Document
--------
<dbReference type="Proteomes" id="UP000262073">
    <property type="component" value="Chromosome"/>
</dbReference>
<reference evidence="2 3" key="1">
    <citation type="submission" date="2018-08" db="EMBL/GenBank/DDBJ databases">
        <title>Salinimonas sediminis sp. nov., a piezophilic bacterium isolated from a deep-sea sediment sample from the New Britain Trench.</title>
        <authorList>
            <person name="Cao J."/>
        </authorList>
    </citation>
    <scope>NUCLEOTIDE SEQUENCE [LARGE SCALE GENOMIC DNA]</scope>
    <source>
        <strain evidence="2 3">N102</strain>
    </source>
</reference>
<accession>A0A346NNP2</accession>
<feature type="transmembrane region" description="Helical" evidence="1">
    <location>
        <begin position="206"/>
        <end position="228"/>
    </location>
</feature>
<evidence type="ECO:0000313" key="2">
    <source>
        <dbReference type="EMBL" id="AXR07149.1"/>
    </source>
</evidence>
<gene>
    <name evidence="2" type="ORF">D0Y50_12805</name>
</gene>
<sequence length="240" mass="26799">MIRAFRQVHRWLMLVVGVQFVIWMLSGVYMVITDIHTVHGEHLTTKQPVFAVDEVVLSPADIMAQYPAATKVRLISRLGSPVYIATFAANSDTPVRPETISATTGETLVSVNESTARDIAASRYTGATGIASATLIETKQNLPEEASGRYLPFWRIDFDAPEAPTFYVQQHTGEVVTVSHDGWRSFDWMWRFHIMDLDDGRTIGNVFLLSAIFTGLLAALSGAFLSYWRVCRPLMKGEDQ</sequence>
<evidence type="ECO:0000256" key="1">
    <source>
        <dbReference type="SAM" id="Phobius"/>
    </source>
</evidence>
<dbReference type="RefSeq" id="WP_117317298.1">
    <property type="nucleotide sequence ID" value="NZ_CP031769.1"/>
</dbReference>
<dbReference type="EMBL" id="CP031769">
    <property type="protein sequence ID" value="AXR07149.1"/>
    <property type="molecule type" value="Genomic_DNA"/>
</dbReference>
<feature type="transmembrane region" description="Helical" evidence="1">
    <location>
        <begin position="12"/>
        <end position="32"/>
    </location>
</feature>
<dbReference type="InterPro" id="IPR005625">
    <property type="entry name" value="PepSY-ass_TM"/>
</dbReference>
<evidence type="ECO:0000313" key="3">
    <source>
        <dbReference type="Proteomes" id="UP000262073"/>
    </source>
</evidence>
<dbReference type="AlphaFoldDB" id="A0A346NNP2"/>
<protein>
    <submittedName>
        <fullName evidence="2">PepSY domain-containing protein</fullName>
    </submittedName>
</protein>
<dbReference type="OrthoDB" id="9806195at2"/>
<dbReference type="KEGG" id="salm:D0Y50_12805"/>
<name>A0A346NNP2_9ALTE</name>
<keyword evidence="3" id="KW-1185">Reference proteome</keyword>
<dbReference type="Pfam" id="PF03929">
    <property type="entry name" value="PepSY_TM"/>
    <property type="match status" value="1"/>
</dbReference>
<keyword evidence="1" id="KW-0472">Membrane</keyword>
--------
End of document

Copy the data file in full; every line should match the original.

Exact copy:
<dbReference type="Proteomes" id="UP000262073">
    <property type="component" value="Chromosome"/>
</dbReference>
<reference evidence="2 3" key="1">
    <citation type="submission" date="2018-08" db="EMBL/GenBank/DDBJ databases">
        <title>Salinimonas sediminis sp. nov., a piezophilic bacterium isolated from a deep-sea sediment sample from the New Britain Trench.</title>
        <authorList>
            <person name="Cao J."/>
        </authorList>
    </citation>
    <scope>NUCLEOTIDE SEQUENCE [LARGE SCALE GENOMIC DNA]</scope>
    <source>
        <strain evidence="2 3">N102</strain>
    </source>
</reference>
<accession>A0A346NNP2</accession>
<feature type="transmembrane region" description="Helical" evidence="1">
    <location>
        <begin position="206"/>
        <end position="228"/>
    </location>
</feature>
<evidence type="ECO:0000313" key="2">
    <source>
        <dbReference type="EMBL" id="AXR07149.1"/>
    </source>
</evidence>
<gene>
    <name evidence="2" type="ORF">D0Y50_12805</name>
</gene>
<sequence length="240" mass="26799">MIRAFRQVHRWLMLVVGVQFVIWMLSGVYMVITDIHTVHGEHLTTKQPVFAVDEVVLSPADIMAQYPAATKVRLISRLGSPVYIATFAANSDTPVRPETISATTGETLVSVNESTARDIAASRYTGATGIASATLIETKQNLPEEASGRYLPFWRIDFDAPEAPTFYVQQHTGEVVTVSHDGWRSFDWMWRFHIMDLDDGRTIGNVFLLSAIFTGLLAALSGAFLSYWRVCRPLMKGEDQ</sequence>
<evidence type="ECO:0000256" key="1">
    <source>
        <dbReference type="SAM" id="Phobius"/>
    </source>
</evidence>
<dbReference type="RefSeq" id="WP_117317298.1">
    <property type="nucleotide sequence ID" value="NZ_CP031769.1"/>
</dbReference>
<dbReference type="EMBL" id="CP031769">
    <property type="protein sequence ID" value="AXR07149.1"/>
    <property type="molecule type" value="Genomic_DNA"/>
</dbReference>
<feature type="transmembrane region" description="Helical" evidence="1">
    <location>
        <begin position="12"/>
        <end position="32"/>
    </location>
</feature>
<dbReference type="InterPro" id="IPR005625">
    <property type="entry name" value="PepSY-ass_TM"/>
</dbReference>
<evidence type="ECO:0000313" key="3">
    <source>
        <dbReference type="Proteomes" id="UP000262073"/>
    </source>
</evidence>
<dbReference type="AlphaFoldDB" id="A0A346NNP2"/>
<protein>
    <submittedName>
        <fullName evidence="2">PepSY domain-containing protein</fullName>
    </submittedName>
</protein>
<dbReference type="OrthoDB" id="9806195at2"/>
<dbReference type="KEGG" id="salm:D0Y50_12805"/>
<name>A0A346NNP2_9ALTE</name>
<keyword evidence="3" id="KW-1185">Reference proteome</keyword>
<dbReference type="Pfam" id="PF03929">
    <property type="entry name" value="PepSY_TM"/>
    <property type="match status" value="1"/>
</dbReference>
<keyword evidence="1" id="KW-0472">Membrane</keyword>